Research Article
Research Article
New data on the western Balkan leuciscids Alburnoides and Alburnus (Teleostei, Leuciscidae) from the Vjosa River, Albania
expand article infoNina G. Bogutskaya, Harald Ahnelt§
‡ Natural History Museum in Vienna, Vienna, Austria
§ University of Vienna, Vienna, Austria
Open Access


The first voucher-confirmed record of Alburnus scoranza and the first morphological description of Alburnoides for the Vjosa River system in Albania are reported with a brief discussion of the diagnostic morphological traits and taxonomic assignment of both species.


Biodiversity, freshwater fish, range extension, southeastern Adriatic ecoregion


The Vjosa River (Aoos in Greece) belongs to the South Adriatic-Ionian zoogeographical division of Economidis and Bănărescu (1991) and is the southernmost river drainage of the Southeastern Adriatic ecoregion of Zogaris and Economou (2017). It originates in western Greece, flows through Albania, and drains into the southern Adriatic Sea. Some genera of the Greek (e.g., Economidis 1989, Durand et al. 1999, Economou et al. 2007, Geiger et al. 2014, Barbieri et al. 2017, Koutsikos et al. 2019) and the Albanian sections of the Vjosa/Aoos River (e.g., Šanda et al. 2008, Marková et al. 2010, Stierandová et al. 2016) were investigated mostly within wider phylogenetic studies, and summarising lists of fish species in the Albanian section have been also published (Ahnelt and Elvira 1991, Rakaj and Flloko 1995, Shumka et al. 2010, Graf et al. 2017, Meulenbroek et al. 2018, Shumka et al. 2018a,b, Weiss et al. 2018). However, any new data on morphology and distribution of the Vjosa fishes could help for further research, especially in taxonomically difficult groups or species complexes.

Herein, we report the first voucher-confirmed records of Alburnoides based on a historical sample and the Scoranza bleak Alburnus scoranza Bonaparte, 1845 present in the middle and lower part of the Vjosa River drainage in Albania; we also present first morphological data for the Albanian Vjosa populations of these two cyprinids. Their species-level identifications are discussed based on some morphological comparisons.

Materials and methods

The Natural History Museum in Vienna (NMW) houses two small collections of freshwater fishes from the lower and middle course of the Vjosa River, from Selenica and Tepelena, respectively. These fishes were sampled in 1894 at the lower course of the Vjosa River near the town of Selenica (Selenicë) (Ahnelt and Elvira 1991) and in 1914 in the Bença River, a tributary of the Vjosa, near the village of Bença. No ecological data were available for either collection.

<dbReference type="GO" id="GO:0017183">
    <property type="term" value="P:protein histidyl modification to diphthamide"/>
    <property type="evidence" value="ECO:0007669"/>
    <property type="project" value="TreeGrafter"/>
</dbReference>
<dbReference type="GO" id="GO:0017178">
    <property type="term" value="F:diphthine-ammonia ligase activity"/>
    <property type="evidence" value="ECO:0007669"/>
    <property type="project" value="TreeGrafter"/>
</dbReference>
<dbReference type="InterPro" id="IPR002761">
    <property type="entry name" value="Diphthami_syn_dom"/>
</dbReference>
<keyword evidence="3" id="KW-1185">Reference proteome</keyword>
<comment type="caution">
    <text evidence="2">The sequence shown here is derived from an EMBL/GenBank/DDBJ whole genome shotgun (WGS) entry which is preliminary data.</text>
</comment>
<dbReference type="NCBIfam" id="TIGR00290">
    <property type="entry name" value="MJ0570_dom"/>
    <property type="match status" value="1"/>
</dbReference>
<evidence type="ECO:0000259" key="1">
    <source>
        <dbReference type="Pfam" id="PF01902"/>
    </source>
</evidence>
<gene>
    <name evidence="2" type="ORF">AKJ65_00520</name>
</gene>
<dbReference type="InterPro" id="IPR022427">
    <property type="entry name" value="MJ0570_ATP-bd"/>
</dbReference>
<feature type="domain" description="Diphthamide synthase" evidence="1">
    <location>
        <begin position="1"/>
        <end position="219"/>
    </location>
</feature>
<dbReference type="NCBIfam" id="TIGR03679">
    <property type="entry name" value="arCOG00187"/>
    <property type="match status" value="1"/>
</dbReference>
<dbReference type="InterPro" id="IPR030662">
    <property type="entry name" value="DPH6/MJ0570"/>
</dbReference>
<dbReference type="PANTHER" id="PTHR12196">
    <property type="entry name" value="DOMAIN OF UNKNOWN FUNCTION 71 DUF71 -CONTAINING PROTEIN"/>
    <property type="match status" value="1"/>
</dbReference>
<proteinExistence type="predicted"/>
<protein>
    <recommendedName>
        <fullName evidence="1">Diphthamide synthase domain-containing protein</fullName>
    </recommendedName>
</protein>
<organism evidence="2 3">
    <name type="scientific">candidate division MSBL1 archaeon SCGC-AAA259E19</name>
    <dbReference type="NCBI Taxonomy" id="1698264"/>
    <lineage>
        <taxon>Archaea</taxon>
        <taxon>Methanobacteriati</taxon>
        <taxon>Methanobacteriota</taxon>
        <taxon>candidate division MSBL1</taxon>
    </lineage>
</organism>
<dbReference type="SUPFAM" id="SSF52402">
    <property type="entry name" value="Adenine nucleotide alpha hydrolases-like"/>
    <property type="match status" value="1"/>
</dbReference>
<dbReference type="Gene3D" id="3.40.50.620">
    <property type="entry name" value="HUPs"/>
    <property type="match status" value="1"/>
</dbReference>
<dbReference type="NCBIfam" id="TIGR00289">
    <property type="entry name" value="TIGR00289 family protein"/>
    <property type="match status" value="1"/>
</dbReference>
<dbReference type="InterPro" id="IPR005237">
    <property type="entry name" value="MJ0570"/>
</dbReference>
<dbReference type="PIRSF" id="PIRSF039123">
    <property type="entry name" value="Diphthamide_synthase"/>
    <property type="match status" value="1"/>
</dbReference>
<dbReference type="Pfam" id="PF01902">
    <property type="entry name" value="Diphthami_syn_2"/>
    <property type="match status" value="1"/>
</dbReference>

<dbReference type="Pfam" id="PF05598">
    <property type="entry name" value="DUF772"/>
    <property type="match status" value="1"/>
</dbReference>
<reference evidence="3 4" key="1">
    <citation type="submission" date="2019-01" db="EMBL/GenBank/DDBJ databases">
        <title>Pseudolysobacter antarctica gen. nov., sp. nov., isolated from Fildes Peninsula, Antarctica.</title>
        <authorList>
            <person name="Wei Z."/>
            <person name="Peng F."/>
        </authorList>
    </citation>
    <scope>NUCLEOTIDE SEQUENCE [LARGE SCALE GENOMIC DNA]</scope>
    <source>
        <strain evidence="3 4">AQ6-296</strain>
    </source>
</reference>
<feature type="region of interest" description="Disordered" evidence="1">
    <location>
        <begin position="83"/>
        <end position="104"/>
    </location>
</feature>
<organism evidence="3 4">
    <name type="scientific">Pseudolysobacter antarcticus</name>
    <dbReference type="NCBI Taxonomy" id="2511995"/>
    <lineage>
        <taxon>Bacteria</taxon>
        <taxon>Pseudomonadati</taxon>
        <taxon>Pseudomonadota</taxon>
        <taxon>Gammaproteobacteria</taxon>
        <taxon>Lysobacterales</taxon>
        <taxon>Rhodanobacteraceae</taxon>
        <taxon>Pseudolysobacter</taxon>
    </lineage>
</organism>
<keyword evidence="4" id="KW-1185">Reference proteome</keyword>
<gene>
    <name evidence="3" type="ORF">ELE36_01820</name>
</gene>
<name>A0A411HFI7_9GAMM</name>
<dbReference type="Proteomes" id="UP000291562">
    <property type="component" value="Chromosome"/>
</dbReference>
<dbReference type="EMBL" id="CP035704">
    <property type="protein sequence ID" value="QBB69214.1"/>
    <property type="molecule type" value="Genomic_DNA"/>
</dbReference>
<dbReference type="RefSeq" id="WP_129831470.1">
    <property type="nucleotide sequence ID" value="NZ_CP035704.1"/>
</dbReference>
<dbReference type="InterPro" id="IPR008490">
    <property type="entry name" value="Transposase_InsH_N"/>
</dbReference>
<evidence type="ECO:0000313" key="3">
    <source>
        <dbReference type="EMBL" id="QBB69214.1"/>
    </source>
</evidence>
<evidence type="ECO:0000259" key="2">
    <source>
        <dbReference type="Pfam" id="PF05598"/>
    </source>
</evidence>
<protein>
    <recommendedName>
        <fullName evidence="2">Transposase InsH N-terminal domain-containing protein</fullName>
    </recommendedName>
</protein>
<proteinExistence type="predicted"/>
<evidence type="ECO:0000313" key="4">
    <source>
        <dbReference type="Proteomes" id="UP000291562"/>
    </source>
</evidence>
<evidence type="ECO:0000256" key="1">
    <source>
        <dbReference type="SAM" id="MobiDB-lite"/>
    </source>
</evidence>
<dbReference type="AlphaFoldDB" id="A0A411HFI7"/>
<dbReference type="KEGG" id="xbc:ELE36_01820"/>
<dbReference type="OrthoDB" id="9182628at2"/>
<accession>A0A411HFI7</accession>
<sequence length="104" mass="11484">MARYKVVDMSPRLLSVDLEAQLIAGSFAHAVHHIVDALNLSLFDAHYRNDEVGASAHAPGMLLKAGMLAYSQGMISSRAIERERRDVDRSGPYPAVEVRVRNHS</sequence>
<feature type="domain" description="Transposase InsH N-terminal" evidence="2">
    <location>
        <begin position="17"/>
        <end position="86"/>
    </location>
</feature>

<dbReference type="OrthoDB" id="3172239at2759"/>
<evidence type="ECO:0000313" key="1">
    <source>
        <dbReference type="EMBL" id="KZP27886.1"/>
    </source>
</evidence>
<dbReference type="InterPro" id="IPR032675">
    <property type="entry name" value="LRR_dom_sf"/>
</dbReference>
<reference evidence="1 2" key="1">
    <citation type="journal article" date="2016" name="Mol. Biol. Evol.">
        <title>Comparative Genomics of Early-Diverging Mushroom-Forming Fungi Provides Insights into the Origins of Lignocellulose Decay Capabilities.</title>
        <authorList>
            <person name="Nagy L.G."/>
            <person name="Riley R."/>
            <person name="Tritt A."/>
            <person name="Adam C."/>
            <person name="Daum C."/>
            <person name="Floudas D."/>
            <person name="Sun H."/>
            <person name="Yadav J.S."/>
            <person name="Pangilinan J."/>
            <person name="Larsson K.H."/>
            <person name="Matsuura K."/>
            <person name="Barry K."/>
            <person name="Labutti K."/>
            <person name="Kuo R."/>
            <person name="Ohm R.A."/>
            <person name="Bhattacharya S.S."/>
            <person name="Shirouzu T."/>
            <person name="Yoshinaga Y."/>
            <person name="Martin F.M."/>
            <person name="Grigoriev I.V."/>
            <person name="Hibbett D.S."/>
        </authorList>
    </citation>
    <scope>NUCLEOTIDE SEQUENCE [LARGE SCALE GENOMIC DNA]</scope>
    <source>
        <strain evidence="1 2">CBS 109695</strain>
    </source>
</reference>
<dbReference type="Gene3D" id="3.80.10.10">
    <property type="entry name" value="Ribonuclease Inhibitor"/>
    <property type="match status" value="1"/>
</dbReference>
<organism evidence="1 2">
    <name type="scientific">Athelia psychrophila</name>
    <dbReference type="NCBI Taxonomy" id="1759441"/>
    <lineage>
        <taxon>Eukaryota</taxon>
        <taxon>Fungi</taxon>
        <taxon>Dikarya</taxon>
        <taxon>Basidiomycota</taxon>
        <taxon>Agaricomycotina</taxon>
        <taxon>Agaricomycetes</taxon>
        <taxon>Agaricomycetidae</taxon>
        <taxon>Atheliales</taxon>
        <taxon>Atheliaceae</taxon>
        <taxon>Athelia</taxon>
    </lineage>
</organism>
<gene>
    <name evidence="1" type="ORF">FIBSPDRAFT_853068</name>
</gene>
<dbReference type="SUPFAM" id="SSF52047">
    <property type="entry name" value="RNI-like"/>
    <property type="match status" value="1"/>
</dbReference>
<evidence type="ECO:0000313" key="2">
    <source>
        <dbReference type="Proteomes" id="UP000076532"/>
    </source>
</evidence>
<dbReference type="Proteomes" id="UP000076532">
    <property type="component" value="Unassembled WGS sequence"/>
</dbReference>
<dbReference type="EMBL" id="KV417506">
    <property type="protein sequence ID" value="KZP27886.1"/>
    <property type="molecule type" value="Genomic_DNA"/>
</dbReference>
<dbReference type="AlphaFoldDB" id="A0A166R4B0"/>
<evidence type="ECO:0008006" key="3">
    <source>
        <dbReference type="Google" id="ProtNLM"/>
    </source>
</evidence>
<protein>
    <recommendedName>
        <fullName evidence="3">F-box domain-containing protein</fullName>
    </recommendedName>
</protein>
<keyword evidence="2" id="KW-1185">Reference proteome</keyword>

For methods and terminology of measurements and counts, and the comparative material, see Bogutskaya et al. (2010).



Alburnoides cf. devolli (a member of the Alburnoides prespensis complex of Stierandová et al. (2016)

Fig. 1

New record

NMW 55706, 40 specimens, SL 36.5–52.8 mm (mean 45.0 mm); Albania: Vjosa River drainage, Bença River at Bença village, ca. 6 km upstream of confluence with tVjosa (ca. 40°18'22"N, 20°1'29"E), collector(s) unknown, collected in July 1914, donated to NMW by F. Steindachner.


Based on 40 specimens except for numbers of pharyngeal teeth and measurements as specified below. Dorsal-fin branched rays 8½; anal-fin branched rays 10½-12½ (mode 11½, mean 11.3½); scales in lateral series 45–51 (mean 48.1); total lateral-line scales 43–50 (mean 46.8); later-line scales to posterior margin of hypurals 43–49 (mean 45.8); ventral keel (n = 20) from completely to 1/3 scaled, commonly ¾ scaled; mouth with a fleshy snout protruding lower jaw; gill-rakers 7–9 (mode 8, mean 8); total vertebrae 39–41 (mode 40, mean 40.4) with abdominal vertebrae 20–21 (mode 20, mean 20.5), predorsal abdominal 13–15 (mode 14, mean 13.70) and caudal vertebrae 19–21 (mode 20, mean 19.9); most frequent vertebral formulae 20+20 and 21+20; pharyngeal teeth 2.5–4.2 (n = 5). Measurements for four specimens with SL over 50 mm see Table 1.

Table 1.

Morphometric data of Alburnoides cf. devolli (member of Alburnoides prespensis complex of Stierandová et al. (2016) from river Bença (Vjosa drainage, Albania) deposited at NMW.

Alburnoides cf. devolli NMW 55706: 1 55706: 2 55706: 3 55706: 4